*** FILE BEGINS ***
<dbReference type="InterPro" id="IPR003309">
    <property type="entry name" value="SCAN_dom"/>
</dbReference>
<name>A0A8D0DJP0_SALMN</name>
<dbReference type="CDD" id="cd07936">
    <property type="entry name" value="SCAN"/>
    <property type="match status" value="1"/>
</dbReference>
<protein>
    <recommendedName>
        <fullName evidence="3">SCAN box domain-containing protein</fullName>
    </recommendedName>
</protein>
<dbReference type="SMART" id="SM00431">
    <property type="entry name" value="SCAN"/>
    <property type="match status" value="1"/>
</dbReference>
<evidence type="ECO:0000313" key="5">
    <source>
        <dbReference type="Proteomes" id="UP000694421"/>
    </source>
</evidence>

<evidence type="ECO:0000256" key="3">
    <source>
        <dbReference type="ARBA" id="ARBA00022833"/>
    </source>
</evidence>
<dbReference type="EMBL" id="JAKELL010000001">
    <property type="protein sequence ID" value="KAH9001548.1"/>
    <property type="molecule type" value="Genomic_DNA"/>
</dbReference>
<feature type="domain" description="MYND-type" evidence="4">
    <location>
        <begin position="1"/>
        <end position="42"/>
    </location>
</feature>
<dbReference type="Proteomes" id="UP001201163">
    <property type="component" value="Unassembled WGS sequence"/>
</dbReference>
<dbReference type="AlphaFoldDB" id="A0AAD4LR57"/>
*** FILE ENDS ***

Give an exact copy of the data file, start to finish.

<dbReference type="InterPro" id="IPR003309">
    <property type="entry name" value="SCAN_dom"/>
</dbReference>
<name>A0A8D0DJP0_SALMN</name>
<dbReference type="CDD" id="cd07936">
    <property type="entry name" value="SCAN"/>
    <property type="match status" value="1"/>
</dbReference>
<protein>
    <recommendedName>
        <fullName evidence="3">SCAN box domain-containing protein</fullName>
    </recommendedName>
</protein>
<dbReference type="SMART" id="SM00431">
    <property type="entry name" value="SCAN"/>
    <property type="match status" value="1"/>
</dbReference>
<evidence type="ECO:0000313" key="5">
    <source>
        <dbReference type="Proteomes" id="UP000694421"/>
    </source>
</evidence>

<evidence type="ECO:0000256" key="3">
    <source>
        <dbReference type="ARBA" id="ARBA00022833"/>
    </source>
</evidence>
<dbReference type="EMBL" id="JAKELL010000001">
    <property type="protein sequence ID" value="KAH9001548.1"/>
    <property type="molecule type" value="Genomic_DNA"/>
</dbReference>
<feature type="domain" description="MYND-type" evidence="4">
    <location>
        <begin position="1"/>
        <end position="42"/>
    </location>
</feature>
<dbReference type="Proteomes" id="UP001201163">
    <property type="component" value="Unassembled WGS sequence"/>
</dbReference>
<dbReference type="AlphaFoldDB" id="A0AAD4LR57"/>